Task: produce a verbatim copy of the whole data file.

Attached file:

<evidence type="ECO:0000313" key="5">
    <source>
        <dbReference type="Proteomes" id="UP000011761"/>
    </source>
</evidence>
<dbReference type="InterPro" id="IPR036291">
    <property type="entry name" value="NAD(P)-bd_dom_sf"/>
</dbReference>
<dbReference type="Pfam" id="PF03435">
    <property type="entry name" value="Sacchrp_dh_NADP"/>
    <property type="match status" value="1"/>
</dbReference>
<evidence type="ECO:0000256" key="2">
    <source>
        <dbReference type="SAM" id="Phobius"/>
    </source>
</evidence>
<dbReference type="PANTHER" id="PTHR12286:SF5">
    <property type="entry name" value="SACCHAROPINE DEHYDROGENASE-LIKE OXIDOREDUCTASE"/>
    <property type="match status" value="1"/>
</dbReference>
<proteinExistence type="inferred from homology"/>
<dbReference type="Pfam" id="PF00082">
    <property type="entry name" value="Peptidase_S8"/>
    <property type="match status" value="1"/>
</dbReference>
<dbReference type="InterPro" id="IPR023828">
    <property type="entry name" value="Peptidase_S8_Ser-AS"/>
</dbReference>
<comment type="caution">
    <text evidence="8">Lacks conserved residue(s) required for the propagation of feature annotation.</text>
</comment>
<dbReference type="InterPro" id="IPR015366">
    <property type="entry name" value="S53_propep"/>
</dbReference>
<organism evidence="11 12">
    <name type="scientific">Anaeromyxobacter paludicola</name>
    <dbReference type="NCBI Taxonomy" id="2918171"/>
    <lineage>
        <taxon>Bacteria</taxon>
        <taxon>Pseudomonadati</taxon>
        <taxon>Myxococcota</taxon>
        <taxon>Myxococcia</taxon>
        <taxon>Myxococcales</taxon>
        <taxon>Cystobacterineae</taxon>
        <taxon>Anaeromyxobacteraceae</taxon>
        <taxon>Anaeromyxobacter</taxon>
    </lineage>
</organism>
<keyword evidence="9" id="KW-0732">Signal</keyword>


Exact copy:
<evidence type="ECO:0000313" key="5">
    <source>
        <dbReference type="Proteomes" id="UP000011761"/>
    </source>
</evidence>
<dbReference type="InterPro" id="IPR036291">
    <property type="entry name" value="NAD(P)-bd_dom_sf"/>
</dbReference>
<dbReference type="Pfam" id="PF03435">
    <property type="entry name" value="Sacchrp_dh_NADP"/>
    <property type="match status" value="1"/>
</dbReference>
<evidence type="ECO:0000256" key="2">
    <source>
        <dbReference type="SAM" id="Phobius"/>
    </source>
</evidence>
<dbReference type="PANTHER" id="PTHR12286:SF5">
    <property type="entry name" value="SACCHAROPINE DEHYDROGENASE-LIKE OXIDOREDUCTASE"/>
    <property type="match status" value="1"/>
</dbReference>
<proteinExistence type="inferred from homology"/>
<dbReference type="Pfam" id="PF00082">
    <property type="entry name" value="Peptidase_S8"/>
    <property type="match status" value="1"/>
</dbReference>
<dbReference type="InterPro" id="IPR023828">
    <property type="entry name" value="Peptidase_S8_Ser-AS"/>
</dbReference>
<comment type="caution">
    <text evidence="8">Lacks conserved residue(s) required for the propagation of feature annotation.</text>
</comment>
<dbReference type="InterPro" id="IPR015366">
    <property type="entry name" value="S53_propep"/>
</dbReference>
<organism evidence="11 12">
    <name type="scientific">Anaeromyxobacter paludicola</name>
    <dbReference type="NCBI Taxonomy" id="2918171"/>
    <lineage>
        <taxon>Bacteria</taxon>
        <taxon>Pseudomonadati</taxon>
        <taxon>Myxococcota</taxon>
        <taxon>Myxococcia</taxon>
        <taxon>Myxococcales</taxon>
        <taxon>Cystobacterineae</taxon>
        <taxon>Anaeromyxobacteraceae</taxon>
        <taxon>Anaeromyxobacter</taxon>
    </lineage>
</organism>
<keyword evidence="9" id="KW-0732">Signal</keyword>